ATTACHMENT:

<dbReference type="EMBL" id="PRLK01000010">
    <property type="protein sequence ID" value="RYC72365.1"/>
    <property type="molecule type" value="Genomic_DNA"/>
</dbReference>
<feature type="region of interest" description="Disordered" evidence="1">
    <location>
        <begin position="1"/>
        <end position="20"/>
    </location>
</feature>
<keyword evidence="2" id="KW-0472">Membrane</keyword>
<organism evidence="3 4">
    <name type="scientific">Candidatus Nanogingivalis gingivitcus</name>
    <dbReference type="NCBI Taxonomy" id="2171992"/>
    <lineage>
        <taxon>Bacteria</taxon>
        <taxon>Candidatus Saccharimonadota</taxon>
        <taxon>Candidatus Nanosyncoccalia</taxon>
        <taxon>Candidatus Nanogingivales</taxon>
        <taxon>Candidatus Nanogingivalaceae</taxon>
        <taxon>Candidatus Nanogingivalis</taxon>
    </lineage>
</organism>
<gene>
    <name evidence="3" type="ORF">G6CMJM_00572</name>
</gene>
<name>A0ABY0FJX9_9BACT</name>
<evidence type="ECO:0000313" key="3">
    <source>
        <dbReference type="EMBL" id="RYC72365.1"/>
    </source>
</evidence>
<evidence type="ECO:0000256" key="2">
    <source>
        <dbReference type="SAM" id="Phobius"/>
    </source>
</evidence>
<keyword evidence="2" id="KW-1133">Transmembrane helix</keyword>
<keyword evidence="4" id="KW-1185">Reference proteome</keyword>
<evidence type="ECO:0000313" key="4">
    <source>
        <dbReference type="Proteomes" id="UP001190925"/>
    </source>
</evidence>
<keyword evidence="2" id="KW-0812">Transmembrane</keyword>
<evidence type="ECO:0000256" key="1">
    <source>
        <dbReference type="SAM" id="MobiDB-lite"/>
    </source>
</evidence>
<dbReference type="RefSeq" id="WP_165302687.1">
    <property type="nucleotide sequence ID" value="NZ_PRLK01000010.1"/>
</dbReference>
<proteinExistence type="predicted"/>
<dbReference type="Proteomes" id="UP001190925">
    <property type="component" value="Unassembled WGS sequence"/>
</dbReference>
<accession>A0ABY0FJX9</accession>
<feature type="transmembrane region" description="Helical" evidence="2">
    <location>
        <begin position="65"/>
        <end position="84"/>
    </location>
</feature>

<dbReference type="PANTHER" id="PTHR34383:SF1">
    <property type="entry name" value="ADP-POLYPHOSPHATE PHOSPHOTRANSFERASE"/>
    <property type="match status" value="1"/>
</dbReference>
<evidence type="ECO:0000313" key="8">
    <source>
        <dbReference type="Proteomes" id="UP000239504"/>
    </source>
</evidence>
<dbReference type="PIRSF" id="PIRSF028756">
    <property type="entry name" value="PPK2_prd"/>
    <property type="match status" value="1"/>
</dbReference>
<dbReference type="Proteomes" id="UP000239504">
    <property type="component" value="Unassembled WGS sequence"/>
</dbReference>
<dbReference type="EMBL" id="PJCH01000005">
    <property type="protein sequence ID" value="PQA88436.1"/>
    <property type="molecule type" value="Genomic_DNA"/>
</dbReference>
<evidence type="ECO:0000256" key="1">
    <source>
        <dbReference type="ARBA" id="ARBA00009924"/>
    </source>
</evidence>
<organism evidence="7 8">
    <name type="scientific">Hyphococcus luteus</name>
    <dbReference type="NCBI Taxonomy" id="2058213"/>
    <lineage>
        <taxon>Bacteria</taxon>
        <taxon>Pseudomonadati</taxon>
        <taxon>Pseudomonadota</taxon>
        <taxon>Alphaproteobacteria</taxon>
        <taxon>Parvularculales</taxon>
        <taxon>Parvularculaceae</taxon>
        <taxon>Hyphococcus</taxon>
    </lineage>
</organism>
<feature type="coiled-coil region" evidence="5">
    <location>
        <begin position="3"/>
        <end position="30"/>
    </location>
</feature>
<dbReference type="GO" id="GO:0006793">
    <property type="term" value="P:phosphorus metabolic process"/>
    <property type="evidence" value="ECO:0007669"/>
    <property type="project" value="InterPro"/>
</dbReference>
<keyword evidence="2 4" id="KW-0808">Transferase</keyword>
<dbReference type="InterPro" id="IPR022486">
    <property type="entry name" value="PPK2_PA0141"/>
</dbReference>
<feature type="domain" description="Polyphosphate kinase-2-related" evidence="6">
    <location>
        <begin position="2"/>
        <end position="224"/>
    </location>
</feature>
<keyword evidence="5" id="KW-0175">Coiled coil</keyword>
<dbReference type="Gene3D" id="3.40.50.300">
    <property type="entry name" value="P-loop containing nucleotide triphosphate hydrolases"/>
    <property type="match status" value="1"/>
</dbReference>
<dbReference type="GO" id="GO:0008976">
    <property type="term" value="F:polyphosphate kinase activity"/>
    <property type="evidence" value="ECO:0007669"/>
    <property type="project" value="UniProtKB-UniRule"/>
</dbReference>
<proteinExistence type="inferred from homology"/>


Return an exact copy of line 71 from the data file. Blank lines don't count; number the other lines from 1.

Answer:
        <dbReference type="Proteomes" id="UP000239504"/>